Jul 23, 2020

Backman is always fun to read with clever endings. He really bring Britt-Marie to life, her thoughts on herself and life. So laugh out loud moments for sure! May the ending surprise you too!

m
maipenrai
May 19, 2020

Really enjoyed this book - felt like " A Man Called Ove" for a woman. Recommend!! Kristi & Abby Tabby

b
betsymarzoni
Apr 16, 2020

Backman introduces us to a fascinating character who ends up in a dying town with a group of soccer loving kids. After a lifetime of conceding to others' needs, she finds herself, her bravery, and her capacity for deep love. I liked this even more than A Man Called Ove!

l
lisser
Mar 09, 2020

After reading, "My Grandmother told me to tell you she's sorry", I needed to follow up on Britt-Marie. If you have not read the above book by Backman, then this book will not make as much sense. Was a nice continuation of her story.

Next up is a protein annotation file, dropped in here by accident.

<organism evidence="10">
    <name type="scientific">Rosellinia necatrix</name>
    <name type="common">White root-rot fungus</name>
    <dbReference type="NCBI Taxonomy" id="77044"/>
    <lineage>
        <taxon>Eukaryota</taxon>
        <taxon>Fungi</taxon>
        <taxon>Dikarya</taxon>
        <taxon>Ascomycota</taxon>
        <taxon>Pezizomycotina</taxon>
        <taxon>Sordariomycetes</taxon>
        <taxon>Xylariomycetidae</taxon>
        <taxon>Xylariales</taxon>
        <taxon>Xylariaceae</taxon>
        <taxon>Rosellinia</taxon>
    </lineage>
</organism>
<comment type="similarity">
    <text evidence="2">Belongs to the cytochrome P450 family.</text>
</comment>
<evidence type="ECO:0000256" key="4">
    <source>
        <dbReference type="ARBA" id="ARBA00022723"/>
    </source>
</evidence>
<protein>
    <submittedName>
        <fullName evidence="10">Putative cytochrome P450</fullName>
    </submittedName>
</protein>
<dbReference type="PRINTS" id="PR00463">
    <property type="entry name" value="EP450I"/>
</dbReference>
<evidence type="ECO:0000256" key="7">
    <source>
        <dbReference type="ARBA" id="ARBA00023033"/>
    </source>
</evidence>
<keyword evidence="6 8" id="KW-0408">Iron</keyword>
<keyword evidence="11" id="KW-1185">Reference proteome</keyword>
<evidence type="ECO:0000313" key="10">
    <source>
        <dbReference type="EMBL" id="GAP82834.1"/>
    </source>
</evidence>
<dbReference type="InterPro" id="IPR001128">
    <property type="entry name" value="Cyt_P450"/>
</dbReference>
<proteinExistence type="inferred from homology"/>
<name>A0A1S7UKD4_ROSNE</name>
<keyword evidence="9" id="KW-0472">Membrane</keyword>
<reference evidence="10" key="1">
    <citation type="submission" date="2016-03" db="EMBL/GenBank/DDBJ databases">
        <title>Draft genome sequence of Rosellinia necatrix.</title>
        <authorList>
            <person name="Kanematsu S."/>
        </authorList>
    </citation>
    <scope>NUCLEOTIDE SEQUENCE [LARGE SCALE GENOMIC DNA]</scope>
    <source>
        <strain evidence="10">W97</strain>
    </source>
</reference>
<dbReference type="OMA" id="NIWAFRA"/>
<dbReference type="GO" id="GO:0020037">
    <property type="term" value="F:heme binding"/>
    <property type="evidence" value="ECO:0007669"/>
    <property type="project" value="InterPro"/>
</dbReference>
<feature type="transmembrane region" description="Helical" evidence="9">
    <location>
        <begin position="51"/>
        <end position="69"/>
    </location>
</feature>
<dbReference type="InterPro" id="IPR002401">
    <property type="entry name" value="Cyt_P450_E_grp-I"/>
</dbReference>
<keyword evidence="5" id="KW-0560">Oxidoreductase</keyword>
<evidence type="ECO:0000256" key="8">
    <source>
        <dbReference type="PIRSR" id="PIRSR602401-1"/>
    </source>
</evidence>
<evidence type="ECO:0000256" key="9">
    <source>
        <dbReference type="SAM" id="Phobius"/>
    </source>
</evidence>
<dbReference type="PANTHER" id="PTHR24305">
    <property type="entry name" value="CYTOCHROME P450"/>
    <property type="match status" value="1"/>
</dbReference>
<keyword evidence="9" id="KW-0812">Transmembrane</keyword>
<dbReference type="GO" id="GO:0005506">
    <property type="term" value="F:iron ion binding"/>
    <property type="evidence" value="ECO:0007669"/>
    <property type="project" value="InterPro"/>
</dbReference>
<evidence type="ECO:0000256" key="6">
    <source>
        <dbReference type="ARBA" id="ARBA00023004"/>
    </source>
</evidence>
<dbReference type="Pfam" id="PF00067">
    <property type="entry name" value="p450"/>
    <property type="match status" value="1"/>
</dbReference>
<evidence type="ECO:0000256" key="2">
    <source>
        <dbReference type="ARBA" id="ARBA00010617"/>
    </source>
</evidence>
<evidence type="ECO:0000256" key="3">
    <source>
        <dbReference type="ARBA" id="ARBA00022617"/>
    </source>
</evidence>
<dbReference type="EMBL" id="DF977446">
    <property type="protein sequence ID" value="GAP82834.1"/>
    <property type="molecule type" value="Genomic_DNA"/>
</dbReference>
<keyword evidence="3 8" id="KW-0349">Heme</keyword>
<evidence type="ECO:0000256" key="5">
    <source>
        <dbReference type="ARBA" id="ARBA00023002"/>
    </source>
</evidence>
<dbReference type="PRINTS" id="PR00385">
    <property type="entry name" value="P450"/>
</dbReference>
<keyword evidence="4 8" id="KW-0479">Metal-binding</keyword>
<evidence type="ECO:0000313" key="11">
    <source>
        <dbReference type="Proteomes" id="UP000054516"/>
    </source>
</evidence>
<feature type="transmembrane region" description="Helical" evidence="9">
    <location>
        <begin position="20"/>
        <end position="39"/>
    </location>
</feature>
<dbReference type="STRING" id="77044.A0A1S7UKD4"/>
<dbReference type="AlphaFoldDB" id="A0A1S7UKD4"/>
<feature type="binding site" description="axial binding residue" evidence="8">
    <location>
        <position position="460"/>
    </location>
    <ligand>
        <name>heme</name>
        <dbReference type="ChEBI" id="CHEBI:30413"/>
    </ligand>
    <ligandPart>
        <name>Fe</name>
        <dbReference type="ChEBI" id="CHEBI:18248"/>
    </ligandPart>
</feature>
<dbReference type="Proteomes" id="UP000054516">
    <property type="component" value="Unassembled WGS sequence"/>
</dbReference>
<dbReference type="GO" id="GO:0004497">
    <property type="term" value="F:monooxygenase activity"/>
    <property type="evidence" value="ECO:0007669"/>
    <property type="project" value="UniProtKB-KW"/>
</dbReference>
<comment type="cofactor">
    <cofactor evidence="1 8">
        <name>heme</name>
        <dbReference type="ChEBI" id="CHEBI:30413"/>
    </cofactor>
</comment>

j
jimg2000
Feb 06, 2020

Loved the book "A Man Called Ove" and its film adaptation. Saw the film based on this book and good enough to want to read the source material. This novel is about the challenges and hope of the people living in a dusty small town called Borg through the critical eyes of a socially inept 63 years old woman from the city. Not as good as the outstanding Ove story but a worthwhile read. BTW, for those with no knowledge of soccer or other small town matters, neither does our guide Britt-Marie.

Note: The film is lighter than the book in mho, but both include this excellent pick-up line -- “I want you to know, Britt-Marie, that every time there’s a knock on my front door, I hope it’s you.”

i
InsJavert
Oct 26, 2019

Ever since I read "A Man Called One", I have been struck by the writing of Fredrick Backman and have enjoyed immensely all his stories.